In A.D. 64, a massive fire ravaged Rome for six days, destroying some 70 percent of the city. During that time, it is said that reigning emperor Nero did nothing to address the problem — leading to the popular phrase: “Nero fiddled while Rome burned.”
Call me crazy, but I can’t help but think that we’re currently witnessing a similar situation with Pacific bluefin tuna.
There are three species of bluefin: Atlantic, southern and Pacific, and we’ve been reading about how two of them have been mismanaged one way or the other for at least the past three decades. Atlantic bluefin probably garnered the most press over the years following their precipitous decline, which began as early as the late 1960s. We learned this was an intricate situation with two distinct fish stocks (eastern and western), discrete spawning areas and a relatively late age to sexual maturity. This, coupled with a meteoric rise in global sushi lust, absurd prices paid for individual fish, under-reported commercial landings and a tuna “ranching” shell game, caused Atlantic bluefin to slide into the ditch big time.
Southern bluefin shared a similar experience. Intensively fished since the 1950s, and with a much lower virgin biomass than Atlantic bluefin, it was declared critically endangered by the International Union for the Conservation of Nature in 1996. When this species was reassessed by the IUCN in 2011, it was estimated that the spawning stock biomass had declined by 85 percent over the previous 36 years. Alas, like its northern cousin, southern bluefin had all the same life-history traits and gustatory attributes to create a perfect storm for overfishing and mismanagement.
But what about Pacific bluefin? All those years we were learning the hard way that Atlantic and southern bluefin tuna were complex critters and were being poorly managed, nobody really ever said boo about Pacific bluefin. That is, until the first publicly available stock assessment was published in 2012 by the International Science Committee for Tuna and Tuna-like Species in the North Pacific Ocean, which basically said: surprise! The stock is severely depleted, if not bordering on a complete collapse.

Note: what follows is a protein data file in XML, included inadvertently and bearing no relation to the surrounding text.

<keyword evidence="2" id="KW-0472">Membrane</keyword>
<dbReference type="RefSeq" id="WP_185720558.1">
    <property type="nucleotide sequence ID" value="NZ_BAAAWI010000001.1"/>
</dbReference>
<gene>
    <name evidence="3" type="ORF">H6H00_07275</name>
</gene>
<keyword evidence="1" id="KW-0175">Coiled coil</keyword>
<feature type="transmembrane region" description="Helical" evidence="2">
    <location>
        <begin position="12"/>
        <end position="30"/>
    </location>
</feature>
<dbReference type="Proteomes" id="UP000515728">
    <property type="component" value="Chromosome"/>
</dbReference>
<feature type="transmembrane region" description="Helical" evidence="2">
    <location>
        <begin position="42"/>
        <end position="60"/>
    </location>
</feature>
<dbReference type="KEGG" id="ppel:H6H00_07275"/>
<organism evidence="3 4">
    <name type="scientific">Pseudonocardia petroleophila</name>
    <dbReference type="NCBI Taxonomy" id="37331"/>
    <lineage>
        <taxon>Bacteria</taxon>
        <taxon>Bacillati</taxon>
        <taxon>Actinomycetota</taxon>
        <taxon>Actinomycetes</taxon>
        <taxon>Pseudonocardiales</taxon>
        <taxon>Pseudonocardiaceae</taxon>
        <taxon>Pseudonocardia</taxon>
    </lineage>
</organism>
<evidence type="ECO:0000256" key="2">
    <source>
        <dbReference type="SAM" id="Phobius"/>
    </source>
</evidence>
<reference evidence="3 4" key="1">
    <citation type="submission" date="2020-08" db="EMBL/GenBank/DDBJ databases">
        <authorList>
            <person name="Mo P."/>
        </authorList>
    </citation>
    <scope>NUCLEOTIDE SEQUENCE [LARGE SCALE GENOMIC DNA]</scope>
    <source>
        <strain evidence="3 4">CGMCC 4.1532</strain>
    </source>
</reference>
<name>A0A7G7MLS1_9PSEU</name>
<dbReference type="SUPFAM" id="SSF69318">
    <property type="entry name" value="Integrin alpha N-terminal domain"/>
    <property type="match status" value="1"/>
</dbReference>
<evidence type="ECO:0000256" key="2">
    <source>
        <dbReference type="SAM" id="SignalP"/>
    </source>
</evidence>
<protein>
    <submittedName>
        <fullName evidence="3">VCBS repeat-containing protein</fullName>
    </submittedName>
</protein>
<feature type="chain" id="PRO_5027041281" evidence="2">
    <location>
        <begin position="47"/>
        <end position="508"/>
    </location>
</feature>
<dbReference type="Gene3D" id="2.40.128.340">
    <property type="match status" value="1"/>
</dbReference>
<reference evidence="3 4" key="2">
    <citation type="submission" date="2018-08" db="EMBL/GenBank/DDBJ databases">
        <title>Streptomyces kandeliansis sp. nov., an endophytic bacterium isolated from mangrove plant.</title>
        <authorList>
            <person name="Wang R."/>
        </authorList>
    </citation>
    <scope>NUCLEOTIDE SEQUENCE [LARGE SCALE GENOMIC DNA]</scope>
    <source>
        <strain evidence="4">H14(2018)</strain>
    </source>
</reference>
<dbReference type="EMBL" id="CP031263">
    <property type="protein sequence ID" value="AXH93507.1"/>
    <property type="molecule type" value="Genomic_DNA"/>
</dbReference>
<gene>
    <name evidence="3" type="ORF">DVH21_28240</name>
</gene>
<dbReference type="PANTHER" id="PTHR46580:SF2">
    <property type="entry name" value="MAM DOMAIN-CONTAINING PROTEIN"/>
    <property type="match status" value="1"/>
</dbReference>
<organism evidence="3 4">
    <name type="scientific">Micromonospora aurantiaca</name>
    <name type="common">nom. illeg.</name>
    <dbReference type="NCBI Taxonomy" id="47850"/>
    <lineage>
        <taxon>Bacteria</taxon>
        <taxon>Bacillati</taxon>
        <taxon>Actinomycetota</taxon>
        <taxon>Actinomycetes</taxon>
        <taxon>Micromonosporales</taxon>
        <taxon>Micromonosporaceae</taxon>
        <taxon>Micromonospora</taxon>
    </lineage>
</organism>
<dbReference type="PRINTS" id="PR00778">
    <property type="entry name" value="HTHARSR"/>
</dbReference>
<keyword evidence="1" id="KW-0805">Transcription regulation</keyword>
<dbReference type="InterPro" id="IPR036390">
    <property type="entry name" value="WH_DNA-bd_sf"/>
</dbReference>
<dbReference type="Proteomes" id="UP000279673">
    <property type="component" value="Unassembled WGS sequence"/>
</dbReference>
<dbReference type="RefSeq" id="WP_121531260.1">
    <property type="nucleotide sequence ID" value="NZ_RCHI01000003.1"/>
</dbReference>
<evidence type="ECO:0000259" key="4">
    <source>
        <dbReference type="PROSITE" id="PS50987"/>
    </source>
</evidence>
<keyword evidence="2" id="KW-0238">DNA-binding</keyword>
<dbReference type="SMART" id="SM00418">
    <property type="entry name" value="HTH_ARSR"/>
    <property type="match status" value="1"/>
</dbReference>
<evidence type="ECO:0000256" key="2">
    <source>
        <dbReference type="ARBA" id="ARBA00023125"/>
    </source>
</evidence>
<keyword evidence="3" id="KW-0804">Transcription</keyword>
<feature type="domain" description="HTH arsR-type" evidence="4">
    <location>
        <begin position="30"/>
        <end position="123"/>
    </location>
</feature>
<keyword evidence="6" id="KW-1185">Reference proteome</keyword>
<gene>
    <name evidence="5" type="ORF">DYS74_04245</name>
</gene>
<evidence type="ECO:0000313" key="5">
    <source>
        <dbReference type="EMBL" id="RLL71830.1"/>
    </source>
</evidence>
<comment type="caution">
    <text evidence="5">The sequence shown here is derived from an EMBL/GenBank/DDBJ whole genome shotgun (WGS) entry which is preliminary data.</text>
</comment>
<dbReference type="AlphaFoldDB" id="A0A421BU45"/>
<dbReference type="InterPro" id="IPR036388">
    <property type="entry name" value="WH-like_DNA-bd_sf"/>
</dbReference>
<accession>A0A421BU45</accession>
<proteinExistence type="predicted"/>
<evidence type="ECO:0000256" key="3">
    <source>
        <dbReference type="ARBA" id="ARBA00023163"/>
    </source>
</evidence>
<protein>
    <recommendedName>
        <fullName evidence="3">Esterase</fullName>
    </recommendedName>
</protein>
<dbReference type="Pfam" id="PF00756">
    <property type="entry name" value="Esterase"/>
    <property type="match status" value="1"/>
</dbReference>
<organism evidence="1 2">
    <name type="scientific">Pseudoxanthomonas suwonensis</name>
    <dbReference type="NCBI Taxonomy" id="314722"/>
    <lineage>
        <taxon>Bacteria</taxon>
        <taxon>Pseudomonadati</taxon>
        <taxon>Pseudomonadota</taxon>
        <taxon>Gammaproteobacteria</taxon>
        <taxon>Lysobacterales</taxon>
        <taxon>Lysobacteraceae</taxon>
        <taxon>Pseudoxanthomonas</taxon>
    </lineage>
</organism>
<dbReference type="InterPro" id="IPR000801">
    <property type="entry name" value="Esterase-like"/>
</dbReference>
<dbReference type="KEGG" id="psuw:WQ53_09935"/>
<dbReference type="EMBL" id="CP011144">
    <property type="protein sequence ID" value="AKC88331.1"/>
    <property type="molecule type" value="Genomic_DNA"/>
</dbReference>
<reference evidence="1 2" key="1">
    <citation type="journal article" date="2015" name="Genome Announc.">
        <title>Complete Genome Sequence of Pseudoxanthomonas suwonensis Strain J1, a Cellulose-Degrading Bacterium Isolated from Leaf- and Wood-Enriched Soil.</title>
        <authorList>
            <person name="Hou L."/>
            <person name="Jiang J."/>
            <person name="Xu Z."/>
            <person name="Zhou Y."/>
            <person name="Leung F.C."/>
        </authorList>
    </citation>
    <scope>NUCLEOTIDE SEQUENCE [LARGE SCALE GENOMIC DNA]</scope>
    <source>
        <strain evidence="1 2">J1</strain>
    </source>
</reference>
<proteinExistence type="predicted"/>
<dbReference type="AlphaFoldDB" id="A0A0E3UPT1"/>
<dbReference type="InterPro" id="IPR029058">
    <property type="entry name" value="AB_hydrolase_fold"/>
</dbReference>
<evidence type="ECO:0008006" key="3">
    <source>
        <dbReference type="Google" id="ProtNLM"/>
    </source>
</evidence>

Yep, literally out of nowhere, it was unexpectedly reported that this species’ spawning stock biomass had been reduced by a whopping 96 percent. Inconceivably, after all those years of lamenting our poor decisions with the other bluefin species, no one had the bright idea to implement any type of regulations or management goals for this species. What’s worse is that upward of 95 percent of recent catches were juveniles that had not yet had the opportunity to spawn and contribute to the population. As such, it’s thought that only 100,000 or so Pacific bluefin remain and that the few adult cohorts responsible for the most spawning are reaching the end of their life span.
This chain of events has put regional fisheries bodies on their feet to halt overfishing and enact measures to begin rebuilding the stock. Unfortunately, the best they’ve been able to come up with is a plan to rebuild the stock to 6.4 percent of its virgin biomass by 2024. Even a 20 percent reduction in current harvest is estimated to give the population only a 35 percent chance of attaining a healthy biomass in 20 years.
Simply put, the current approach to fixing Pacific bluefin is untenable, and it is unconscionable that we’ve let this species reach this level of disrepair after the hard lessons learned with the other two. We need to put serious brakes on this fishery — perhaps even a complete moratorium on commercial harvest — until managers come up with a realistic and meaningful rebuilding plan.